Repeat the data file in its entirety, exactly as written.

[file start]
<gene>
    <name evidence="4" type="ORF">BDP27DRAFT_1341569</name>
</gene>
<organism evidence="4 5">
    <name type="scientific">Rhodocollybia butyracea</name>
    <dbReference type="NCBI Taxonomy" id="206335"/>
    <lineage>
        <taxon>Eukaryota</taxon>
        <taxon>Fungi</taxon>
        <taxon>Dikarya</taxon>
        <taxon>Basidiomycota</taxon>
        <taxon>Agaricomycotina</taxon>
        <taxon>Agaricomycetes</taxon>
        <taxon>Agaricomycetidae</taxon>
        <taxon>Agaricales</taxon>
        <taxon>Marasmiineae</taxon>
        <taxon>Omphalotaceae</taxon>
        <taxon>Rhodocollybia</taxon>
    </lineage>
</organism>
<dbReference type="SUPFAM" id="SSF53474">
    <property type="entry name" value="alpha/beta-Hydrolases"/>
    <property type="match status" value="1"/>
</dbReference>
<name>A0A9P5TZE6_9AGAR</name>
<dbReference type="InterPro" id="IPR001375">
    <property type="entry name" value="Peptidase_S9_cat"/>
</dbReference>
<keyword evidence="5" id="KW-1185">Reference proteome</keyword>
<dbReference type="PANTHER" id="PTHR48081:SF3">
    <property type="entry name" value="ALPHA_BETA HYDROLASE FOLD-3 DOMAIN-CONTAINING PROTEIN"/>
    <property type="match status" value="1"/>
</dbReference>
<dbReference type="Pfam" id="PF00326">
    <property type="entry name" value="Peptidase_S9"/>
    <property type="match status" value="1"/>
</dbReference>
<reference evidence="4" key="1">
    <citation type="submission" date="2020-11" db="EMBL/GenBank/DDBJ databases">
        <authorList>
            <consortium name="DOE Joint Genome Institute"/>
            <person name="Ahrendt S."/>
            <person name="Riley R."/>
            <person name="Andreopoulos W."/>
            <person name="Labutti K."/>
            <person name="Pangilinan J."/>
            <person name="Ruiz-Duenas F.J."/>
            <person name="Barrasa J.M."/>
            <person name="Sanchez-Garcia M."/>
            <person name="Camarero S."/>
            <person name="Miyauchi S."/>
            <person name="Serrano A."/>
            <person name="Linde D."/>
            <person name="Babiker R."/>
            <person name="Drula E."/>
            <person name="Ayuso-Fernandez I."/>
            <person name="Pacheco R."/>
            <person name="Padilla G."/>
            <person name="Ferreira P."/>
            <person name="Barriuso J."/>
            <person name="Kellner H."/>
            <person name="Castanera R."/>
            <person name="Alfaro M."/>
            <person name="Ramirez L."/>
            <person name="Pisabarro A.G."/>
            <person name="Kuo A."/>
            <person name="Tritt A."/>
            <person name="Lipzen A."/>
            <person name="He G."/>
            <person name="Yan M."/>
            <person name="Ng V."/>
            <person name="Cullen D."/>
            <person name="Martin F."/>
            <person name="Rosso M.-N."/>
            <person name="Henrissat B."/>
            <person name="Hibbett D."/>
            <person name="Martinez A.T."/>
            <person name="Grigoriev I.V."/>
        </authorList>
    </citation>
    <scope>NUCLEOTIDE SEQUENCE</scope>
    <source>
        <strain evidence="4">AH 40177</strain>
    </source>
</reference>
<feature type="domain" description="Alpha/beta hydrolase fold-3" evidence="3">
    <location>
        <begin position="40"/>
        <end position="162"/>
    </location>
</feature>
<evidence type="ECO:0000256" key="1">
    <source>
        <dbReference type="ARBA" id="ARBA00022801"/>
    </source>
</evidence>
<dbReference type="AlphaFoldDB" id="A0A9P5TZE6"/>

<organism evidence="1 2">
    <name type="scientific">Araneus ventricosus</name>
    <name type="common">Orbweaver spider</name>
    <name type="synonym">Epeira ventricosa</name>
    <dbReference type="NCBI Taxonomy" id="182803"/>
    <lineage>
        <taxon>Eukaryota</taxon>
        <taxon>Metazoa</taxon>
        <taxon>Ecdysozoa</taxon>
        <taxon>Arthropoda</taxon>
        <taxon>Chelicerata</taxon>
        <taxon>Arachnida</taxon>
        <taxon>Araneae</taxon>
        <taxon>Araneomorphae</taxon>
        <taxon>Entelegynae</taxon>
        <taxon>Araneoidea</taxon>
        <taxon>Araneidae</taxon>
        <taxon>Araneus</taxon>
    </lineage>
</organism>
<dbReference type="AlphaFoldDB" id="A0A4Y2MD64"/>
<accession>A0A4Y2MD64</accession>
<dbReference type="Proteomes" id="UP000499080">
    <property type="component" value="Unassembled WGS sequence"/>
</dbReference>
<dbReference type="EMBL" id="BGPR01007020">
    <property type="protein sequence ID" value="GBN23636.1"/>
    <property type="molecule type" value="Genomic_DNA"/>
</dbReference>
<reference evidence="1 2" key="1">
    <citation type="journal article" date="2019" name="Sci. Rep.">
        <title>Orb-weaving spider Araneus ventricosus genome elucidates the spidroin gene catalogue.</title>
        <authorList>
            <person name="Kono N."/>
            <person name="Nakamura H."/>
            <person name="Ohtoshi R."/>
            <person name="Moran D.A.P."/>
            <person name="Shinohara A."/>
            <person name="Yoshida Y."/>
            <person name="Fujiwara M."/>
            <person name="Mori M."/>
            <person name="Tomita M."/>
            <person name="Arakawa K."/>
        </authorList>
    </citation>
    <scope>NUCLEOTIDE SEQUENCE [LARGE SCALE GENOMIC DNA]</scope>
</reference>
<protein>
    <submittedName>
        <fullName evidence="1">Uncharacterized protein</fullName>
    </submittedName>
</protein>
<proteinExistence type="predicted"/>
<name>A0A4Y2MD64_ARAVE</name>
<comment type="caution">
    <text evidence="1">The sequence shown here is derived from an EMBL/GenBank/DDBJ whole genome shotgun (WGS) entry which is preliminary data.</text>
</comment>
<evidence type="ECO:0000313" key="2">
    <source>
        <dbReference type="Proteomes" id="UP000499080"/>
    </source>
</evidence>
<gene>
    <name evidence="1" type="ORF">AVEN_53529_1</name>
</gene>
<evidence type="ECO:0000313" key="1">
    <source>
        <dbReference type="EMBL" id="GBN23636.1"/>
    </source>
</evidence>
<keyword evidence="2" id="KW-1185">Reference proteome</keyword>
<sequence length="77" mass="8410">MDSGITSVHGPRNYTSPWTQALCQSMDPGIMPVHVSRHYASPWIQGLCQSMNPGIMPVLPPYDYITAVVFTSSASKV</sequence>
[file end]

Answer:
<gene>
    <name evidence="4" type="ORF">BDP27DRAFT_1341569</name>
</gene>
<organism evidence="4 5">
    <name type="scientific">Rhodocollybia butyracea</name>
    <dbReference type="NCBI Taxonomy" id="206335"/>
    <lineage>
        <taxon>Eukaryota</taxon>
        <taxon>Fungi</taxon>
        <taxon>Dikarya</taxon>
        <taxon>Basidiomycota</taxon>
        <taxon>Agaricomycotina</taxon>
        <taxon>Agaricomycetes</taxon>
        <taxon>Agaricomycetidae</taxon>
        <taxon>Agaricales</taxon>
        <taxon>Marasmiineae</taxon>
        <taxon>Omphalotaceae</taxon>
        <taxon>Rhodocollybia</taxon>
    </lineage>
</organism>
<dbReference type="SUPFAM" id="SSF53474">
    <property type="entry name" value="alpha/beta-Hydrolases"/>
    <property type="match status" value="1"/>
</dbReference>
<name>A0A9P5TZE6_9AGAR</name>
<dbReference type="InterPro" id="IPR001375">
    <property type="entry name" value="Peptidase_S9_cat"/>
</dbReference>
<keyword evidence="5" id="KW-1185">Reference proteome</keyword>
<dbReference type="PANTHER" id="PTHR48081:SF3">
    <property type="entry name" value="ALPHA_BETA HYDROLASE FOLD-3 DOMAIN-CONTAINING PROTEIN"/>
    <property type="match status" value="1"/>
</dbReference>
<dbReference type="Pfam" id="PF00326">
    <property type="entry name" value="Peptidase_S9"/>
    <property type="match status" value="1"/>
</dbReference>
<reference evidence="4" key="1">
    <citation type="submission" date="2020-11" db="EMBL/GenBank/DDBJ databases">
        <authorList>
            <consortium name="DOE Joint Genome Institute"/>
            <person name="Ahrendt S."/>
            <person name="Riley R."/>
            <person name="Andreopoulos W."/>
            <person name="Labutti K."/>
            <person name="Pangilinan J."/>
            <person name="Ruiz-Duenas F.J."/>
            <person name="Barrasa J.M."/>
            <person name="Sanchez-Garcia M."/>
            <person name="Camarero S."/>
            <person name="Miyauchi S."/>
            <person name="Serrano A."/>
            <person name="Linde D."/>
            <person name="Babiker R."/>
            <person name="Drula E."/>
            <person name="Ayuso-Fernandez I."/>
            <person name="Pacheco R."/>
            <person name="Padilla G."/>
            <person name="Ferreira P."/>
            <person name="Barriuso J."/>
            <person name="Kellner H."/>
            <person name="Castanera R."/>
            <person name="Alfaro M."/>
            <person name="Ramirez L."/>
            <person name="Pisabarro A.G."/>
            <person name="Kuo A."/>
            <person name="Tritt A."/>
            <person name="Lipzen A."/>
            <person name="He G."/>
            <person name="Yan M."/>
            <person name="Ng V."/>
            <person name="Cullen D."/>
            <person name="Martin F."/>
            <person name="Rosso M.-N."/>
            <person name="Henrissat B."/>
            <person name="Hibbett D."/>
            <person name="Martinez A.T."/>
            <person name="Grigoriev I.V."/>
        </authorList>
    </citation>
    <scope>NUCLEOTIDE SEQUENCE</scope>
    <source>
        <strain evidence="4">AH 40177</strain>
    </source>
</reference>
<feature type="domain" description="Alpha/beta hydrolase fold-3" evidence="3">
    <location>
        <begin position="40"/>
        <end position="162"/>
    </location>
</feature>
<evidence type="ECO:0000256" key="1">
    <source>
        <dbReference type="ARBA" id="ARBA00022801"/>
    </source>
</evidence>
<dbReference type="AlphaFoldDB" id="A0A9P5TZE6"/>

<organism evidence="1 2">
    <name type="scientific">Araneus ventricosus</name>
    <name type="common">Orbweaver spider</name>
    <name type="synonym">Epeira ventricosa</name>
    <dbReference type="NCBI Taxonomy" id="182803"/>
    <lineage>
        <taxon>Eukaryota</taxon>
        <taxon>Metazoa</taxon>
        <taxon>Ecdysozoa</taxon>
        <taxon>Arthropoda</taxon>
        <taxon>Chelicerata</taxon>
        <taxon>Arachnida</taxon>
        <taxon>Araneae</taxon>
        <taxon>Araneomorphae</taxon>
        <taxon>Entelegynae</taxon>
        <taxon>Araneoidea</taxon>
        <taxon>Araneidae</taxon>
        <taxon>Araneus</taxon>
    </lineage>
</organism>
<dbReference type="AlphaFoldDB" id="A0A4Y2MD64"/>
<accession>A0A4Y2MD64</accession>
<dbReference type="Proteomes" id="UP000499080">
    <property type="component" value="Unassembled WGS sequence"/>
</dbReference>
<dbReference type="EMBL" id="BGPR01007020">
    <property type="protein sequence ID" value="GBN23636.1"/>
    <property type="molecule type" value="Genomic_DNA"/>
</dbReference>
<reference evidence="1 2" key="1">
    <citation type="journal article" date="2019" name="Sci. Rep.">
        <title>Orb-weaving spider Araneus ventricosus genome elucidates the spidroin gene catalogue.</title>
        <authorList>
            <person name="Kono N."/>
            <person name="Nakamura H."/>
            <person name="Ohtoshi R."/>
            <person name="Moran D.A.P."/>
            <person name="Shinohara A."/>
            <person name="Yoshida Y."/>
            <person name="Fujiwara M."/>
            <person name="Mori M."/>
            <person name="Tomita M."/>
            <person name="Arakawa K."/>
        </authorList>
    </citation>
    <scope>NUCLEOTIDE SEQUENCE [LARGE SCALE GENOMIC DNA]</scope>
</reference>
<protein>
    <submittedName>
        <fullName evidence="1">Uncharacterized protein</fullName>
    </submittedName>
</protein>
<proteinExistence type="predicted"/>
<name>A0A4Y2MD64_ARAVE</name>
<comment type="caution">
    <text evidence="1">The sequence shown here is derived from an EMBL/GenBank/DDBJ whole genome shotgun (WGS) entry which is preliminary data.</text>
</comment>
<evidence type="ECO:0000313" key="2">
    <source>
        <dbReference type="Proteomes" id="UP000499080"/>
    </source>
</evidence>
<gene>
    <name evidence="1" type="ORF">AVEN_53529_1</name>
</gene>
<evidence type="ECO:0000313" key="1">
    <source>
        <dbReference type="EMBL" id="GBN23636.1"/>
    </source>
</evidence>
<keyword evidence="2" id="KW-1185">Reference proteome</keyword>
<sequence length="77" mass="8410">MDSGITSVHGPRNYTSPWTQALCQSMDPGIMPVHVSRHYASPWIQGLCQSMNPGIMPVLPPYDYITAVVFTSSASKV</sequence>